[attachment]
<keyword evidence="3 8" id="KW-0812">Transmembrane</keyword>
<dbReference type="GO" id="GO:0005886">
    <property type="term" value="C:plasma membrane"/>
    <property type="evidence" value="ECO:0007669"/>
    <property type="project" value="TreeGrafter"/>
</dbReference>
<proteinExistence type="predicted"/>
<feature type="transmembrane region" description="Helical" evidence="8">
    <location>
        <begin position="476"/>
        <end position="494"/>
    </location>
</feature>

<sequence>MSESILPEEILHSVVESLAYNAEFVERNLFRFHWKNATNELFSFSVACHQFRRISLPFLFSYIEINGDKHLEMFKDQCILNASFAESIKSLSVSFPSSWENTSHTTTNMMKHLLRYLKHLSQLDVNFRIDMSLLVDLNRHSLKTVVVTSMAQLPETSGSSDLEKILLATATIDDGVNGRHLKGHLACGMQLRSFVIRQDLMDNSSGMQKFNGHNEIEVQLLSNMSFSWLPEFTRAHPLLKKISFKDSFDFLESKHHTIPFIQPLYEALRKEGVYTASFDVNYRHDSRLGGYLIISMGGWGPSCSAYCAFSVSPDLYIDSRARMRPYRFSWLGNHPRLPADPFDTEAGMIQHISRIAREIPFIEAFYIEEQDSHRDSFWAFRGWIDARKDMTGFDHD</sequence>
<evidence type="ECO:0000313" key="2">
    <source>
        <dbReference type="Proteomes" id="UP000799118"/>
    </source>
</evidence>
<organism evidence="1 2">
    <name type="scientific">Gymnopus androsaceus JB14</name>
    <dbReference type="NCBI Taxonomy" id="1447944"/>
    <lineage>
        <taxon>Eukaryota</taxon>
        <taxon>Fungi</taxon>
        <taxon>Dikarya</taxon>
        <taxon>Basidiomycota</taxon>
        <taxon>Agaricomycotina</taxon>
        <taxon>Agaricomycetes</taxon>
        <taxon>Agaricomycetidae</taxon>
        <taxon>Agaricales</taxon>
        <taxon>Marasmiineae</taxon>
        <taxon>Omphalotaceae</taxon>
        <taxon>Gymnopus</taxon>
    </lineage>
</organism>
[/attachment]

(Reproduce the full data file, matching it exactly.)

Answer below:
<keyword evidence="3 8" id="KW-0812">Transmembrane</keyword>
<dbReference type="GO" id="GO:0005886">
    <property type="term" value="C:plasma membrane"/>
    <property type="evidence" value="ECO:0007669"/>
    <property type="project" value="TreeGrafter"/>
</dbReference>
<proteinExistence type="predicted"/>
<feature type="transmembrane region" description="Helical" evidence="8">
    <location>
        <begin position="476"/>
        <end position="494"/>
    </location>
</feature>

<sequence>MSESILPEEILHSVVESLAYNAEFVERNLFRFHWKNATNELFSFSVACHQFRRISLPFLFSYIEINGDKHLEMFKDQCILNASFAESIKSLSVSFPSSWENTSHTTTNMMKHLLRYLKHLSQLDVNFRIDMSLLVDLNRHSLKTVVVTSMAQLPETSGSSDLEKILLATATIDDGVNGRHLKGHLACGMQLRSFVIRQDLMDNSSGMQKFNGHNEIEVQLLSNMSFSWLPEFTRAHPLLKKISFKDSFDFLESKHHTIPFIQPLYEALRKEGVYTASFDVNYRHDSRLGGYLIISMGGWGPSCSAYCAFSVSPDLYIDSRARMRPYRFSWLGNHPRLPADPFDTEAGMIQHISRIAREIPFIEAFYIEEQDSHRDSFWAFRGWIDARKDMTGFDHD</sequence>
<evidence type="ECO:0000313" key="2">
    <source>
        <dbReference type="Proteomes" id="UP000799118"/>
    </source>
</evidence>
<organism evidence="1 2">
    <name type="scientific">Gymnopus androsaceus JB14</name>
    <dbReference type="NCBI Taxonomy" id="1447944"/>
    <lineage>
        <taxon>Eukaryota</taxon>
        <taxon>Fungi</taxon>
        <taxon>Dikarya</taxon>
        <taxon>Basidiomycota</taxon>
        <taxon>Agaricomycotina</taxon>
        <taxon>Agaricomycetes</taxon>
        <taxon>Agaricomycetidae</taxon>
        <taxon>Agaricales</taxon>
        <taxon>Marasmiineae</taxon>
        <taxon>Omphalotaceae</taxon>
        <taxon>Gymnopus</taxon>
    </lineage>
</organism>